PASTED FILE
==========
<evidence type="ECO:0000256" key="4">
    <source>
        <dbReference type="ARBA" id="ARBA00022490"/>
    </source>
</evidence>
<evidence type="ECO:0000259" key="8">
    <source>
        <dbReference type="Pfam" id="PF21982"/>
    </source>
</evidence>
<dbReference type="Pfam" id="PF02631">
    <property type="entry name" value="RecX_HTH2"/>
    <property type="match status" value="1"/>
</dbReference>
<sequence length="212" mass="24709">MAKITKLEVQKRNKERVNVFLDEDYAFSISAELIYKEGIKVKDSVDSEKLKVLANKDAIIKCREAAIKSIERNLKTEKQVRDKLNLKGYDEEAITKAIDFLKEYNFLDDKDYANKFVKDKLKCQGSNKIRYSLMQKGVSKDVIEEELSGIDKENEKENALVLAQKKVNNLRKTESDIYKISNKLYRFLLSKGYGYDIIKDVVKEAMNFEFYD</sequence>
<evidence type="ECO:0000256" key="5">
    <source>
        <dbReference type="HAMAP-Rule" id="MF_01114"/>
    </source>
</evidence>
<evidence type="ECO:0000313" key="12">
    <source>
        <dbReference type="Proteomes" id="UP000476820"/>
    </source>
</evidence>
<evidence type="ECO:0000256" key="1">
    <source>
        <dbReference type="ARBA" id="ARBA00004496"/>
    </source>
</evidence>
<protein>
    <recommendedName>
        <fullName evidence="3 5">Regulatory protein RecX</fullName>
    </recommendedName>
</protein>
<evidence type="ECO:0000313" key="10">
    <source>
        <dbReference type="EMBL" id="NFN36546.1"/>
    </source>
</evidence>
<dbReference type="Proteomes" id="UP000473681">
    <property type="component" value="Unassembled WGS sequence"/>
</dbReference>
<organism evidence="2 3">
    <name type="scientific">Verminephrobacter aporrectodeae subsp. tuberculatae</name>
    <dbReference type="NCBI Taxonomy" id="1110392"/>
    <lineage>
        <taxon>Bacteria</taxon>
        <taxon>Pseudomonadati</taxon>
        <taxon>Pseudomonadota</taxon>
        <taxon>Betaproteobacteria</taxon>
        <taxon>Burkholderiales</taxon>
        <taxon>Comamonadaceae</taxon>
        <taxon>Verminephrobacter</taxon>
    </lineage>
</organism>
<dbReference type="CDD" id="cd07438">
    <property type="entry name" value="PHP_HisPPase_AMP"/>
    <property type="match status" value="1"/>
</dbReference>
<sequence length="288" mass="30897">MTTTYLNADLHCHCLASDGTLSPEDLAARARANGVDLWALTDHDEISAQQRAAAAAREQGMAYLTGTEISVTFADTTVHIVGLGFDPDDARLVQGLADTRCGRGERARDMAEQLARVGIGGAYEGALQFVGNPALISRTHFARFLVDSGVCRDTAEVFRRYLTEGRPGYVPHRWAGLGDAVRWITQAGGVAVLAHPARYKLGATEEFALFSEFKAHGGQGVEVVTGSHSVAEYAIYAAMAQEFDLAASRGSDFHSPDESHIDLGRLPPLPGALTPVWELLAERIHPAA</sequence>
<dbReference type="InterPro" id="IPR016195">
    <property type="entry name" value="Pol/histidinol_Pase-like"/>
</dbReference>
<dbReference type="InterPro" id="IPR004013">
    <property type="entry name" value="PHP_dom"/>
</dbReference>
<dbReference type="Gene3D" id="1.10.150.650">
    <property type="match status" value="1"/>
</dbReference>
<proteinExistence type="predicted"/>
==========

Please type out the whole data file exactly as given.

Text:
<evidence type="ECO:0000256" key="4">
    <source>
        <dbReference type="ARBA" id="ARBA00022490"/>
    </source>
</evidence>
<evidence type="ECO:0000259" key="8">
    <source>
        <dbReference type="Pfam" id="PF21982"/>
    </source>
</evidence>
<dbReference type="Pfam" id="PF02631">
    <property type="entry name" value="RecX_HTH2"/>
    <property type="match status" value="1"/>
</dbReference>
<sequence length="212" mass="24709">MAKITKLEVQKRNKERVNVFLDEDYAFSISAELIYKEGIKVKDSVDSEKLKVLANKDAIIKCREAAIKSIERNLKTEKQVRDKLNLKGYDEEAITKAIDFLKEYNFLDDKDYANKFVKDKLKCQGSNKIRYSLMQKGVSKDVIEEELSGIDKENEKENALVLAQKKVNNLRKTESDIYKISNKLYRFLLSKGYGYDIIKDVVKEAMNFEFYD</sequence>
<evidence type="ECO:0000256" key="5">
    <source>
        <dbReference type="HAMAP-Rule" id="MF_01114"/>
    </source>
</evidence>
<evidence type="ECO:0000313" key="12">
    <source>
        <dbReference type="Proteomes" id="UP000476820"/>
    </source>
</evidence>
<evidence type="ECO:0000256" key="1">
    <source>
        <dbReference type="ARBA" id="ARBA00004496"/>
    </source>
</evidence>
<protein>
    <recommendedName>
        <fullName evidence="3 5">Regulatory protein RecX</fullName>
    </recommendedName>
</protein>
<evidence type="ECO:0000313" key="10">
    <source>
        <dbReference type="EMBL" id="NFN36546.1"/>
    </source>
</evidence>
<dbReference type="Proteomes" id="UP000473681">
    <property type="component" value="Unassembled WGS sequence"/>
</dbReference>
<organism evidence="2 3">
    <name type="scientific">Verminephrobacter aporrectodeae subsp. tuberculatae</name>
    <dbReference type="NCBI Taxonomy" id="1110392"/>
    <lineage>
        <taxon>Bacteria</taxon>
        <taxon>Pseudomonadati</taxon>
        <taxon>Pseudomonadota</taxon>
        <taxon>Betaproteobacteria</taxon>
        <taxon>Burkholderiales</taxon>
        <taxon>Comamonadaceae</taxon>
        <taxon>Verminephrobacter</taxon>
    </lineage>
</organism>
<dbReference type="CDD" id="cd07438">
    <property type="entry name" value="PHP_HisPPase_AMP"/>
    <property type="match status" value="1"/>
</dbReference>
<sequence length="288" mass="30897">MTTTYLNADLHCHCLASDGTLSPEDLAARARANGVDLWALTDHDEISAQQRAAAAAREQGMAYLTGTEISVTFADTTVHIVGLGFDPDDARLVQGLADTRCGRGERARDMAEQLARVGIGGAYEGALQFVGNPALISRTHFARFLVDSGVCRDTAEVFRRYLTEGRPGYVPHRWAGLGDAVRWITQAGGVAVLAHPARYKLGATEEFALFSEFKAHGGQGVEVVTGSHSVAEYAIYAAMAQEFDLAASRGSDFHSPDESHIDLGRLPPLPGALTPVWELLAERIHPAA</sequence>
<dbReference type="InterPro" id="IPR016195">
    <property type="entry name" value="Pol/histidinol_Pase-like"/>
</dbReference>
<dbReference type="InterPro" id="IPR004013">
    <property type="entry name" value="PHP_dom"/>
</dbReference>
<dbReference type="Gene3D" id="1.10.150.650">
    <property type="match status" value="1"/>
</dbReference>
<proteinExistence type="predicted"/>